Potato growers advised to check weed control before blight spraying

Potato growers are being advised to check fields to determine how well their herbicides have worked before the blight spraying season kicks off.

Andrew Goodinson, potato agronomist at crop production specialist Hutchinsons, explains that assessing how well growers’ herbicide sprays have worked can indicate any errors in sprayer set-up.  

“Most importantly, section control must be set up accurately to cover the correct area and avoid missing any area of the crop,” he says. 

See also: What a new fungicide-resistant blight strain means for UK farmers

“If you can see an area of weeds, it is very likely you missed them with the sprayer, and it is likely you will miss them again when you go in with the blight spray,” says Mr Goodinson.

He emphasises that effective blight control is about building up the product in and on the crop, so to minimise the chance of missing a blight spray when wet weather sets in, he recommends starting the seven- or 10-day spray programmes on a Monday.

“This means if you miss a day or two, you are not then up against a weekend.”

Nozzle choice

In addition to ensuring the right fungicide choice at the right time, spray operators need to choose the right spray nozzle for the particular task.

“The IDTA04 Flat Fan and 3D Ninety nozzles offer the best coverage because they can be set to cover the different parts of the canopy, including the underside of the leaves.”

He reminds growers that some of the newer blight strains are able to incubate during colder periods, and that spores can travel a long way in the wind.

“We often underestimate the spread of blight inoculum from unsprayed crops, including those in allotments and gardens.

“If weather conditions are dry when crops are at maximum canopy, you may be able to stretch your spray intervals a little or use cheaper alternative products, but the potential effect of late blight on the investment you have made in your crops remains huge.

“Ensuring you have a robust blight programme is more essential than ever.”

Andrew Goodinson’s fungicide strategy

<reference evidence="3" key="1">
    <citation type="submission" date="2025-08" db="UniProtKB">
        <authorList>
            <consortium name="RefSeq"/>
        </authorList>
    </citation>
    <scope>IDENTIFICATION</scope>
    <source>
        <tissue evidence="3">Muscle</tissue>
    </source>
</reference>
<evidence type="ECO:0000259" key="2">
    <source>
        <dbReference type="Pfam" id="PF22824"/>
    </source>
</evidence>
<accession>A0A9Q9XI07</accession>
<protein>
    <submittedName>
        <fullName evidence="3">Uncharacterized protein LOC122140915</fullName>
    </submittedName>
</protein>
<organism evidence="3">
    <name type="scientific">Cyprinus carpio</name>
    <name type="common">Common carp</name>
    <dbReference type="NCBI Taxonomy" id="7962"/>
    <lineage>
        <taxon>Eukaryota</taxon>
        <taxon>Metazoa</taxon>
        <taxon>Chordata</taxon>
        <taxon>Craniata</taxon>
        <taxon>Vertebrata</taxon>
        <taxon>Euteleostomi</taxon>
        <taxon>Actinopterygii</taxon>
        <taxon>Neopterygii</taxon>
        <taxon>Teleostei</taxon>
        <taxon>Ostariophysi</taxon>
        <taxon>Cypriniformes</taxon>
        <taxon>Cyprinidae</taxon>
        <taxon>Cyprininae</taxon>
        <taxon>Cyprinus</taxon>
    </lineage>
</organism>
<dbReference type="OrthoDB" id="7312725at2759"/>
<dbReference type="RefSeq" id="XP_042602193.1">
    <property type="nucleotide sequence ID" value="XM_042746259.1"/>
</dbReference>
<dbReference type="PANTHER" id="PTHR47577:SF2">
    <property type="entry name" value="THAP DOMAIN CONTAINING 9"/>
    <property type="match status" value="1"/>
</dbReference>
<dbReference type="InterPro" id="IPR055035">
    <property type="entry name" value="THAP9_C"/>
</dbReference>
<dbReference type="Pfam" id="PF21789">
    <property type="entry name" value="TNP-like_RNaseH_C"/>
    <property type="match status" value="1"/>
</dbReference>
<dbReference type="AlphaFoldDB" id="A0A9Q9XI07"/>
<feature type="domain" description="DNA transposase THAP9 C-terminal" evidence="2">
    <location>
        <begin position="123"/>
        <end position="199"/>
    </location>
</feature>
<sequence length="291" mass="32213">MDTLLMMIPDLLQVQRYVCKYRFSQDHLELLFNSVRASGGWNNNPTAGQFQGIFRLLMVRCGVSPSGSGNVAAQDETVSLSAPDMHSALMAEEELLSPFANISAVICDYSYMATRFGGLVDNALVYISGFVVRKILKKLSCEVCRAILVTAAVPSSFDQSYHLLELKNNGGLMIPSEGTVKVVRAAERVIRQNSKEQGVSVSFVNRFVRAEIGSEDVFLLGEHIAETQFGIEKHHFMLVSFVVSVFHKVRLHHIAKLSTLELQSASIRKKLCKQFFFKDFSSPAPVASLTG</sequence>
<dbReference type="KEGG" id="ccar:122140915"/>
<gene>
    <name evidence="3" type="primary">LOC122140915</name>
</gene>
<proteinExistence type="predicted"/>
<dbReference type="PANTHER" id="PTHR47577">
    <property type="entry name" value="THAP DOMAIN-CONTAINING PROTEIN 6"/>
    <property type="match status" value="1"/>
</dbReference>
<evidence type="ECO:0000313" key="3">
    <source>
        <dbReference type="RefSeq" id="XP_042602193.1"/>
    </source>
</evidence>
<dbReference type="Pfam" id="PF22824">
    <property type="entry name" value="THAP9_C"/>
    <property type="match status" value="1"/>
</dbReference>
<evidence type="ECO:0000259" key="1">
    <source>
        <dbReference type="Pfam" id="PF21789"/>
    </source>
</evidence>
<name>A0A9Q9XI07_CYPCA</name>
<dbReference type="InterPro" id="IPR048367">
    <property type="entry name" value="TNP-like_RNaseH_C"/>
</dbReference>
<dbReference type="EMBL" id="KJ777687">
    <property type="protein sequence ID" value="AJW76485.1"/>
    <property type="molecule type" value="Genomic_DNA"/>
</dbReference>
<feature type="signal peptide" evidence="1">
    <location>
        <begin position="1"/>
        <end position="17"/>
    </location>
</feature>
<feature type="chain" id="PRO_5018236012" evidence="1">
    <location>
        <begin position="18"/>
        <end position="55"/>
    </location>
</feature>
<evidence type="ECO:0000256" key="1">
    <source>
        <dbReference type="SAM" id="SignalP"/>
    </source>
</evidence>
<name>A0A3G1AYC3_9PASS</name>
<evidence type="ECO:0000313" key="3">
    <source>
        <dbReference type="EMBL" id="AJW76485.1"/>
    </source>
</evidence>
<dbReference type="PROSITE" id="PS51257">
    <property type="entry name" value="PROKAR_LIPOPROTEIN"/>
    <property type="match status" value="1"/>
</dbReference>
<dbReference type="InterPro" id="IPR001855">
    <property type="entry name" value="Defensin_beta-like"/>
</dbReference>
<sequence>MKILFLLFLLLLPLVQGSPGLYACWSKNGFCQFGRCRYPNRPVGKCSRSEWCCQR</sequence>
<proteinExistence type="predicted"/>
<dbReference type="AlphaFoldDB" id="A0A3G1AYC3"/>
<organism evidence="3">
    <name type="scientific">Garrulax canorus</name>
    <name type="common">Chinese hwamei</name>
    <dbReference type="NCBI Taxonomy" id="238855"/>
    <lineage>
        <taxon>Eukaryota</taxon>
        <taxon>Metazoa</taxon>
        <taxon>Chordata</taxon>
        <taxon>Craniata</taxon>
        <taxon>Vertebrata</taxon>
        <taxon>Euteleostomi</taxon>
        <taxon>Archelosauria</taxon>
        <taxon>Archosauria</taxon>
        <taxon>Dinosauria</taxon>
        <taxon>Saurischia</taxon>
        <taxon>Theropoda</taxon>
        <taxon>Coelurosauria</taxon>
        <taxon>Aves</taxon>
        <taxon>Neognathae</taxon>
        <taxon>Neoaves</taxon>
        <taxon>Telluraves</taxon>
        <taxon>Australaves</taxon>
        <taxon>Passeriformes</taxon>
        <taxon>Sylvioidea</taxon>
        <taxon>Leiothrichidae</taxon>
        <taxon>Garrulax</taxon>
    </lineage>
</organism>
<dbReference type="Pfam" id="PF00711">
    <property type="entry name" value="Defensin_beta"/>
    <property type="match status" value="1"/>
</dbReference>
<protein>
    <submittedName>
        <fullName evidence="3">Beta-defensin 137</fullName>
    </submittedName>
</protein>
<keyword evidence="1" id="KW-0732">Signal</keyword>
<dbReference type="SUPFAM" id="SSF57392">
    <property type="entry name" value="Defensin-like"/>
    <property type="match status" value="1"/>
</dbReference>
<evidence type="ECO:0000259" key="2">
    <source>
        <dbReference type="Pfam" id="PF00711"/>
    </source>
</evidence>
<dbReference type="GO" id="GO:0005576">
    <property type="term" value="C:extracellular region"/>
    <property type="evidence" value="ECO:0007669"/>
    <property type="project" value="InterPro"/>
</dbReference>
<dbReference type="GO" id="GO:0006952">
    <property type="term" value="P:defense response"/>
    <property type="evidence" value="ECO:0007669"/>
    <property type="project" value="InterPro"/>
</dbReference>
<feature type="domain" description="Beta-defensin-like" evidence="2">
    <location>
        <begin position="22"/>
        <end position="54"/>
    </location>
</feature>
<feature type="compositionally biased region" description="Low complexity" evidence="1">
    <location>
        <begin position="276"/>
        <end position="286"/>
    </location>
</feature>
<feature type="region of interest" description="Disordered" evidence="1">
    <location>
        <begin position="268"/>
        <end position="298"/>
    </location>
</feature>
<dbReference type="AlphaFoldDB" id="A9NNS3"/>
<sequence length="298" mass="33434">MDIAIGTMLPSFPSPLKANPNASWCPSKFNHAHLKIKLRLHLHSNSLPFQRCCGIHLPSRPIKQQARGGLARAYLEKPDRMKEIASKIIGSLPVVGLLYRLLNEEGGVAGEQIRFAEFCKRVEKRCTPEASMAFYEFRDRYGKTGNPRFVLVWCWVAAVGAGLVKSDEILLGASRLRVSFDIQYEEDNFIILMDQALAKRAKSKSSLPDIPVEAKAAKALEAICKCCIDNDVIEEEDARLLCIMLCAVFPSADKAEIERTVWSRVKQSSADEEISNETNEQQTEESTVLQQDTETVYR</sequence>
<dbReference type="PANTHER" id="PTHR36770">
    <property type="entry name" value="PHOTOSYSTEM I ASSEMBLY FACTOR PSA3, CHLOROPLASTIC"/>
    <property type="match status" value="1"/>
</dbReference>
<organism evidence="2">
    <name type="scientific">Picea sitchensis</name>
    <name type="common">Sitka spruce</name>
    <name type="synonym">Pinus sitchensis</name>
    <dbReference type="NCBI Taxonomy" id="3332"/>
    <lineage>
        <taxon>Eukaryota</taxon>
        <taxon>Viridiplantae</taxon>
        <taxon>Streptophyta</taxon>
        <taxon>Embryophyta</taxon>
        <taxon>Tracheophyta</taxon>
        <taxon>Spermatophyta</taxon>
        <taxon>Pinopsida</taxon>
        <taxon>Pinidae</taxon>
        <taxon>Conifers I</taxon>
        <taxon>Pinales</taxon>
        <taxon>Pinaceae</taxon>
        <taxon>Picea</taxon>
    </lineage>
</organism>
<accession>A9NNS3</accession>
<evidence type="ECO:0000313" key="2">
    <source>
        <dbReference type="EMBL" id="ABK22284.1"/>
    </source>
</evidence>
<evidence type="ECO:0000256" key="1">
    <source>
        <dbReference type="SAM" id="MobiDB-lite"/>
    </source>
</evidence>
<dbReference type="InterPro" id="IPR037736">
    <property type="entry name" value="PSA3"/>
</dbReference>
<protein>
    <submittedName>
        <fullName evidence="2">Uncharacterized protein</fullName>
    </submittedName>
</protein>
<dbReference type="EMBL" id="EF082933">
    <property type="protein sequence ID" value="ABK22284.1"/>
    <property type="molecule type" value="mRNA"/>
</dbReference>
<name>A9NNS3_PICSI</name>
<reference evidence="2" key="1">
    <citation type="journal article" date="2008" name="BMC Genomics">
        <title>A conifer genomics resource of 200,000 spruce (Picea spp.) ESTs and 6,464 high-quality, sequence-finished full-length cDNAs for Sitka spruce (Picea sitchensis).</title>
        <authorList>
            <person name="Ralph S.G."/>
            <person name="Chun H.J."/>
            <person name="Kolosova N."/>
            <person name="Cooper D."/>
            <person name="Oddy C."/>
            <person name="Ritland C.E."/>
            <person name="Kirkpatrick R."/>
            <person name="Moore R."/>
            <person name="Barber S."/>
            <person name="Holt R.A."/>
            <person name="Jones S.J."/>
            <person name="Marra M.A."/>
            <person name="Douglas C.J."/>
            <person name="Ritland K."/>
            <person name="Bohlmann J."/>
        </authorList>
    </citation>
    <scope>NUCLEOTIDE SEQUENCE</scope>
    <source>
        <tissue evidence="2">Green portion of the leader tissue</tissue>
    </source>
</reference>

Mr Goodinson likes to start blight control programmes when the crop is at the rosette stage, following a “mix-and-match” strategy with actives according to conditions at the time the Hutton Criteria is triggered.

“We rotate out chemistry across the different fungicide groups to avoid putting a single active under pressure.” 

He says the choice of fungicides is not set in stone, but very much depends on the conditions in the field at the time. Growers also need to follow the Fungicide Resistance Action Group guidelines.

Although outbreaks of fluazinam-insensitive blight strain 37_A2 (formerly known as Dark Green 37) were less prevalent in 2022 than in recent years, he warns growers to only use it mid-programme in a mix at full rate (400ml/ha).

“We used to use fluazinam for the first spray, but we now tend to opt for cyazofamid, and for the second spray we often follow it with fluopicolide + propamocarb because it works well with the crop at this stage.”

Mr Goodinson finds mandipropamid remains a good-value fungicide and it works particularly well as a second spray, particularly when it is mixed with cymoxanil.

“Mandipropamid can be useful in unsettled weather because of the speed of its rainfastness,” he says, highlighting the need for caution because of the recent rise of new blight strain 43_A1, which is insensitive to mandipropamid.

“One of the concerns is that other actives within the same fungicide group [CAAs] may also be at risk, so they should not be used alone.”

Although 43_A1 has not so far been found in Britain, it has proliferated in Denmark and has been seen in Belgium and the Netherlands.

“The addition of an adjuvant with mandipropamid to reduce drift has shown better effectiveness, but it will not affect the strain’s insensitivity,” he says.

 At mid-season, he finds oxathiapiprolin very useful because it is effective, persistent and it moves well through the plant.

“Although oxathiapiprolin is one of the more expensive options, when the pressure is really high, we tend to use it in sequence with cyazofamid, fluopicolide + propamocarb or fluazinameither side,” he notes.

He adds that fluazinam still has a place in the strategy because of its effectiveness against sclerotinia and botrytis. However, he avoids using it on its own.